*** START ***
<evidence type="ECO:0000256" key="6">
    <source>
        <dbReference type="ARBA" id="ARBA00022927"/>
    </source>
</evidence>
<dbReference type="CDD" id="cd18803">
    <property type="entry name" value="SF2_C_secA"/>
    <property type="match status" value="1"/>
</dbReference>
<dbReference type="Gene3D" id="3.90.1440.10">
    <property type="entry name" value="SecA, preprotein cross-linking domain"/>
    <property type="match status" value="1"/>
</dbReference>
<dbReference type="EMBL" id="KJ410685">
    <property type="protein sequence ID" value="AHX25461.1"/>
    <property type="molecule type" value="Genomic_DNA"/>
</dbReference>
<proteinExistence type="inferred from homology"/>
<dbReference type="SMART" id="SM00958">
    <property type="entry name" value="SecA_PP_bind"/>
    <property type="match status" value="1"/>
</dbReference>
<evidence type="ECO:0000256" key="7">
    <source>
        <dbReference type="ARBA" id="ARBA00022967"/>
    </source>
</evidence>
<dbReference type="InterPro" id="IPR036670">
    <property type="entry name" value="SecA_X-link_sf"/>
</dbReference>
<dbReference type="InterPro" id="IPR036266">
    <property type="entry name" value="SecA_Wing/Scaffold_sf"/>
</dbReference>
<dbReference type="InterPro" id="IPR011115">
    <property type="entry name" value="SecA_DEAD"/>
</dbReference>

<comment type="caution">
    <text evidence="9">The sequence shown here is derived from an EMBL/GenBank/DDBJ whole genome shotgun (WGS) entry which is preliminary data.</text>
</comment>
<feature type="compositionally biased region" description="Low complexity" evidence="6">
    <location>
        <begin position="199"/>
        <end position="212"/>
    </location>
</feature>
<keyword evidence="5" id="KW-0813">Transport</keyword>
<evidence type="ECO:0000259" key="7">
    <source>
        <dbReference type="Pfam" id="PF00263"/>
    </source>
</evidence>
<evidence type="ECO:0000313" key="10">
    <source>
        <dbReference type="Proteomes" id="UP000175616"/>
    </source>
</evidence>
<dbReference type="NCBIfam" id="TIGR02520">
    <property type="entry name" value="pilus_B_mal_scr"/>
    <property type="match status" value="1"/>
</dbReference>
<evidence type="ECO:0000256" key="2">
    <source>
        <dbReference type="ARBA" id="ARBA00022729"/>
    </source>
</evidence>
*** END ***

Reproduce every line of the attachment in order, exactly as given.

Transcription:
<evidence type="ECO:0000256" key="6">
    <source>
        <dbReference type="ARBA" id="ARBA00022927"/>
    </source>
</evidence>
<dbReference type="CDD" id="cd18803">
    <property type="entry name" value="SF2_C_secA"/>
    <property type="match status" value="1"/>
</dbReference>
<dbReference type="Gene3D" id="3.90.1440.10">
    <property type="entry name" value="SecA, preprotein cross-linking domain"/>
    <property type="match status" value="1"/>
</dbReference>
<dbReference type="EMBL" id="KJ410685">
    <property type="protein sequence ID" value="AHX25461.1"/>
    <property type="molecule type" value="Genomic_DNA"/>
</dbReference>
<proteinExistence type="inferred from homology"/>
<dbReference type="SMART" id="SM00958">
    <property type="entry name" value="SecA_PP_bind"/>
    <property type="match status" value="1"/>
</dbReference>
<evidence type="ECO:0000256" key="7">
    <source>
        <dbReference type="ARBA" id="ARBA00022967"/>
    </source>
</evidence>
<dbReference type="InterPro" id="IPR036670">
    <property type="entry name" value="SecA_X-link_sf"/>
</dbReference>
<dbReference type="InterPro" id="IPR036266">
    <property type="entry name" value="SecA_Wing/Scaffold_sf"/>
</dbReference>
<dbReference type="InterPro" id="IPR011115">
    <property type="entry name" value="SecA_DEAD"/>
</dbReference>

<comment type="caution">
    <text evidence="9">The sequence shown here is derived from an EMBL/GenBank/DDBJ whole genome shotgun (WGS) entry which is preliminary data.</text>
</comment>
<feature type="compositionally biased region" description="Low complexity" evidence="6">
    <location>
        <begin position="199"/>
        <end position="212"/>
    </location>
</feature>
<keyword evidence="5" id="KW-0813">Transport</keyword>
<evidence type="ECO:0000259" key="7">
    <source>
        <dbReference type="Pfam" id="PF00263"/>
    </source>
</evidence>
<evidence type="ECO:0000313" key="10">
    <source>
        <dbReference type="Proteomes" id="UP000175616"/>
    </source>
</evidence>
<dbReference type="NCBIfam" id="TIGR02520">
    <property type="entry name" value="pilus_B_mal_scr"/>
    <property type="match status" value="1"/>
</dbReference>
<evidence type="ECO:0000256" key="2">
    <source>
        <dbReference type="ARBA" id="ARBA00022729"/>
    </source>
</evidence>